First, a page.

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First glimpse of the Hogan's Alley redevelopment that will replace the Vancouver viaducts

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Kenneth Chan Nov 23, 2017 6:10 pm 8,161

A proposed concept for a large one-block stretch of land – formerly Hogan’s Alley – currently occupied by the eastern end of the Georgia and Dunsmuir viaducts, immediately south of Chinatown and east of Main Street, is at first glance intentionally archaic, with flairs of Hong Kong and Rio de Janeiro.

The 3.5-acre block at 898 Main Street bounded by Main Street to the west, Union Street to the north, Gore Avenue to the east, and Prior Street to the south is part of the Northeast False Creek planning process.

The design for this block by local architectural firm Perks & Will calls for six buildings with varying massings reaching a height of up to 14 storeys.

A new Hogan’s Alley is created on the site, flowing through the block’s span as a unique plaza space and pedestrianized laneway with a market as well as retail and restaurants at its edge.

Artistic rendering of the new Hogan’s Alley. (Perkins + Will / City of Vancouver)

The city block on the eastern end of the Georgia and Dunsmuir viaducts next to Chinatown is the site of the new Hogan’s Alley redevelopment. This is the view looking west from the intersection of the viaducts, Gore Avenue, and Prior Street. (Google Maps Streetview)

The multi-building complex will be predominantly residential, including 300 units of social housing. At the block’s mid-span, overhead footbridges will provide a connection between buildings separated by the new laneway.

At the block’s western end at Main Street, there will be a cultural centre with social and community gathering facilities, including a rooftop basketball court, and non-profit office space. A daycare facility is also planned near the cultural centre.

Green terraces, porches, and rooftop gardens are defining features of the architectural concept.

Artistic rendering of the new Hogan’s Alley. (Perkins + Will / City of Vancouver)

“The proposed massing will be a departure from the conventional tower and podium model that characterizes much of Vancouver’s recent mid-rise and high-rise development,” reads the architect’s vision.

“The stepped massing is specifically tailored to respect view cones and adjacent contexts and the overall form is expressive of a unified architectural expression. This will render a clear sense of place necessary for its identity as a cultural precinct.”

Architectural concepts for the Main Street Blocks, with the west block (right) and Hogan’s Alley (left) to the east. (Perkins + Will / City of Vancouver)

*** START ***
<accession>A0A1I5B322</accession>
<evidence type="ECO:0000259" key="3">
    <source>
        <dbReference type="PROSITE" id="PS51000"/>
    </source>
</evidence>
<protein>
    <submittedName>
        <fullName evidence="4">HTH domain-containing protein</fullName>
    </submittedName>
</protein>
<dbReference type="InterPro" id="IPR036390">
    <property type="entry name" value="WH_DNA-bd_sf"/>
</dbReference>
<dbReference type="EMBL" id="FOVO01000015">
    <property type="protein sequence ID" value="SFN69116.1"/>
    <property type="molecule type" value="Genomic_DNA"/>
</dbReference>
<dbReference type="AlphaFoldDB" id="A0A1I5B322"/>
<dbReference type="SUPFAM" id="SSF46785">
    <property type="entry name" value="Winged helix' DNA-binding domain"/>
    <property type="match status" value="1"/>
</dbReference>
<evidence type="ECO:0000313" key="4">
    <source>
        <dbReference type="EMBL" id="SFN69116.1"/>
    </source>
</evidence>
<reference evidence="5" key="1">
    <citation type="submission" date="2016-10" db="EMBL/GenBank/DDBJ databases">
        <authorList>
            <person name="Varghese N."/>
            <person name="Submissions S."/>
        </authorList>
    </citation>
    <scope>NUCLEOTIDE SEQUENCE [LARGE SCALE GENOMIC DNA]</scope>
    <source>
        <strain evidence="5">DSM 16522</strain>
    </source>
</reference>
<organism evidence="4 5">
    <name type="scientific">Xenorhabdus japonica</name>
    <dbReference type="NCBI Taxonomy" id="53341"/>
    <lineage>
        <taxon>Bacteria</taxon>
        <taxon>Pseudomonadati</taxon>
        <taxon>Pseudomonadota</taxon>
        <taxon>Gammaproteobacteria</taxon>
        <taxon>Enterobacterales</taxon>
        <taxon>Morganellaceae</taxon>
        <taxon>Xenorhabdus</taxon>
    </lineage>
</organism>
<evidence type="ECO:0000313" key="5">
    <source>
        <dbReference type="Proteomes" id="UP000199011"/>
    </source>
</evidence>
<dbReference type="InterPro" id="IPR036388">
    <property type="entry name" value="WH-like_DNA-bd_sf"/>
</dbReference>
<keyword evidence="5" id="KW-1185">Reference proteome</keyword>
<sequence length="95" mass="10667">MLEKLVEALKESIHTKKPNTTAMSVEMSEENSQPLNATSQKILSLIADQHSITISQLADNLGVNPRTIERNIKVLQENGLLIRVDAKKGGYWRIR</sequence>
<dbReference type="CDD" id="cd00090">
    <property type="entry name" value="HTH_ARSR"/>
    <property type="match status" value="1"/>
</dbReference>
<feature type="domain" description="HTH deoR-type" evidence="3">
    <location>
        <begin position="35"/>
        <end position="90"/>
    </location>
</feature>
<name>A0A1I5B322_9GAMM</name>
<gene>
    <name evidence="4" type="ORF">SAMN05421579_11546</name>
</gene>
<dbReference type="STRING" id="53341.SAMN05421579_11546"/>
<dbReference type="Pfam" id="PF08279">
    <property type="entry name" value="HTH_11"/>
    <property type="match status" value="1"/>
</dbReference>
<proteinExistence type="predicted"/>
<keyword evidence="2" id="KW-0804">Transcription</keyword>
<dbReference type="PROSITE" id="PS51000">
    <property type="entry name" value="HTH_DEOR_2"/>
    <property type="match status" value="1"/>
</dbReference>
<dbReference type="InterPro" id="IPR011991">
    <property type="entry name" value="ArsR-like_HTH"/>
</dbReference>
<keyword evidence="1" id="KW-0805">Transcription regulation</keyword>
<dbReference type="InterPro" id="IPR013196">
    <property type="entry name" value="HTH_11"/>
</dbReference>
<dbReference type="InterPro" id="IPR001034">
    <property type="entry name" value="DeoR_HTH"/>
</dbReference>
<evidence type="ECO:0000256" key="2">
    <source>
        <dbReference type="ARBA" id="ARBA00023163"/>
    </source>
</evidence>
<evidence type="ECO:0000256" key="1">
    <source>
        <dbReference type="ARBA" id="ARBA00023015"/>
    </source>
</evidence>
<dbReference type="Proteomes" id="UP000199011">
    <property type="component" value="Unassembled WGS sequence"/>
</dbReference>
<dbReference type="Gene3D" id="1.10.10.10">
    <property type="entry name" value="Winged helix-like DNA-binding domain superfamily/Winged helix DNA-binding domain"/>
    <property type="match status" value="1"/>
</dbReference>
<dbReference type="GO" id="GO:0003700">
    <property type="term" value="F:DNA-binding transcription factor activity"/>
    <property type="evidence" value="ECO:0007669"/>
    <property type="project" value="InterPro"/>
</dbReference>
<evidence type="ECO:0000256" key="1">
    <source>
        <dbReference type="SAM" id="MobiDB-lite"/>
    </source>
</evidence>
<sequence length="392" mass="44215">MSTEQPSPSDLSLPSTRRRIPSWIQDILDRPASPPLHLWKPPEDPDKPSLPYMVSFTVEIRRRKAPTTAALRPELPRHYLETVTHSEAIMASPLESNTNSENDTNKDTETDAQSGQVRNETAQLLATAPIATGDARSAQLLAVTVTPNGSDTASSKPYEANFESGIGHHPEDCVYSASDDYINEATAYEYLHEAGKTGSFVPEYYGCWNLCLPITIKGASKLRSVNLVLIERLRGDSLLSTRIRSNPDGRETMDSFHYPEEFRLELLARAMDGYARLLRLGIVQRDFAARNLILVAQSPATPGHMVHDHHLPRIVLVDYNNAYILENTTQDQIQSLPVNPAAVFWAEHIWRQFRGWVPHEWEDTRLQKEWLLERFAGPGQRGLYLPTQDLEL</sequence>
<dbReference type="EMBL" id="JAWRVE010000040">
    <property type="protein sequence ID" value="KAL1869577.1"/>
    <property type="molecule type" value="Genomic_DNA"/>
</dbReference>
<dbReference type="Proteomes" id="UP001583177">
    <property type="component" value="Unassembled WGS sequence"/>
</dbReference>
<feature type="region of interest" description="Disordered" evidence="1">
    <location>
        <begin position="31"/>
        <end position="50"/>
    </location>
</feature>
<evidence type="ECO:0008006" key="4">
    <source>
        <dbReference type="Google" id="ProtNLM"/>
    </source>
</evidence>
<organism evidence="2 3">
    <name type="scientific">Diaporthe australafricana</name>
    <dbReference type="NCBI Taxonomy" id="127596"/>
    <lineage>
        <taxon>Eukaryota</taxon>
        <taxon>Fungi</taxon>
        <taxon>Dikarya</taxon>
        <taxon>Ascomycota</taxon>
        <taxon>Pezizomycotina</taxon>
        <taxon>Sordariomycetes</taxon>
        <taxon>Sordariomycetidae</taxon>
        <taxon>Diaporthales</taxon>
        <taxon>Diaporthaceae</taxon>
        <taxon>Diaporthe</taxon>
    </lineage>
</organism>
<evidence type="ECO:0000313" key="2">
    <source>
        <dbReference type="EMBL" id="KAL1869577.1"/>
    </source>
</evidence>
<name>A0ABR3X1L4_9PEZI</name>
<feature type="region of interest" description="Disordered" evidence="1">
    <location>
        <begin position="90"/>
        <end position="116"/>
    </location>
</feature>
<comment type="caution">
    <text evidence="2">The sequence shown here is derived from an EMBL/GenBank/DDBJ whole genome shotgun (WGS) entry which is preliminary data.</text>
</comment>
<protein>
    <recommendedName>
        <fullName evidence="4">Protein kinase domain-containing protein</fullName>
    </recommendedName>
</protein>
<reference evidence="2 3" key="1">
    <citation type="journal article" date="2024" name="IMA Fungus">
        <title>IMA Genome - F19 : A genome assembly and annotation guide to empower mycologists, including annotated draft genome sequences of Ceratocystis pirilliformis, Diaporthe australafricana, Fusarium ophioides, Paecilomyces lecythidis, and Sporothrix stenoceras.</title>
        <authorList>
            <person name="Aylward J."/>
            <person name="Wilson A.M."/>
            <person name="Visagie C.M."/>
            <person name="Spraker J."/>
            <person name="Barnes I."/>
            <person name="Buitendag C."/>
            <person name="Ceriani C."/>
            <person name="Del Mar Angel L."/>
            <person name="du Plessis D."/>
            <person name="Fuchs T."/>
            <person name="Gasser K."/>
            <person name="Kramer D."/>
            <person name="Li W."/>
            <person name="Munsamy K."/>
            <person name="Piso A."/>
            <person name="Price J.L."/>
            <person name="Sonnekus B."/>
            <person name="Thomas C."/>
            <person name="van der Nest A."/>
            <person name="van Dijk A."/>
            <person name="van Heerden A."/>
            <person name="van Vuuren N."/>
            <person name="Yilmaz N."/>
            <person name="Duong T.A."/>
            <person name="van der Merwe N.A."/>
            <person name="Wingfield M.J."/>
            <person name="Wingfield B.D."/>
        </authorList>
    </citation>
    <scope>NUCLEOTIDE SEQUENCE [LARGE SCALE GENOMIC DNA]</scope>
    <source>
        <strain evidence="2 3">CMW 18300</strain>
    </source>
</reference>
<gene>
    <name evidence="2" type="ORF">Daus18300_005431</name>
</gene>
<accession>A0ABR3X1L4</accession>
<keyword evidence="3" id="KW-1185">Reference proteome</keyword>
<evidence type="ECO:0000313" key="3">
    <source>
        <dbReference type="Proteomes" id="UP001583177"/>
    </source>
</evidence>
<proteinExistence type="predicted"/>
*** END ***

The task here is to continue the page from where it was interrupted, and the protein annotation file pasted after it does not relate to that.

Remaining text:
The original Hogan’s Alley, an African Canadian enclave, was demolished in the 1970s to make way for the viaducts, and City planners say they want to use the redevelopment as an “opportunity to redress a moment in history”.

“The Black Community that lived in Hogan’s Alley is honoured by celebrating the history and ensure pursuits on the land honour the history of those that were displaced. It will create a legacy of acknowledging, honouring the past Black Community while nurturing and developing the contributions of our contemporary Black Community.”

Earlier this year, a preliminary concept for the west block – west of Hogan’s Alley across Main Street – on another part of the viaducts was released by the municipal government. Buildings reaching up to 20 storeys in height, a large grocery store, retail units, and restaurants are envisioned for this parcel.

Both the west block and east block, the new Hogan’s Alley, will have about 1,000 residential units combined. The two blocks, located immediately north of the future home of St. Paul’s Hospital, are owned by the City of Vancouver.

Architectural concepts for the Main Street Blocks, with the west block and Hogan’s Alley to the east. (Perkins + Will / City of Vancouver)

The west block and east block (Hogan’s Alley) looking north from Main Street near Prior Street. (Perkins + Will / City of Vancouver)

The west block at 800 Main Street. (Perkins + Will / City of Vancouver)

The west block at 800 Main Street. (Perkins + Will / City of Vancouver)

See also

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Kenneth Chan
National Features Editor at Daily Hive, the evolution of Vancity Buzz. He covers local architecture, urban issues, politics, business, retail, economic development, transportation and infrastructure, and the travel industry. Kenneth is also a Co-Founder of New Year's Eve Vancouver. Connect with him at kenneth[at]dailyhive.com

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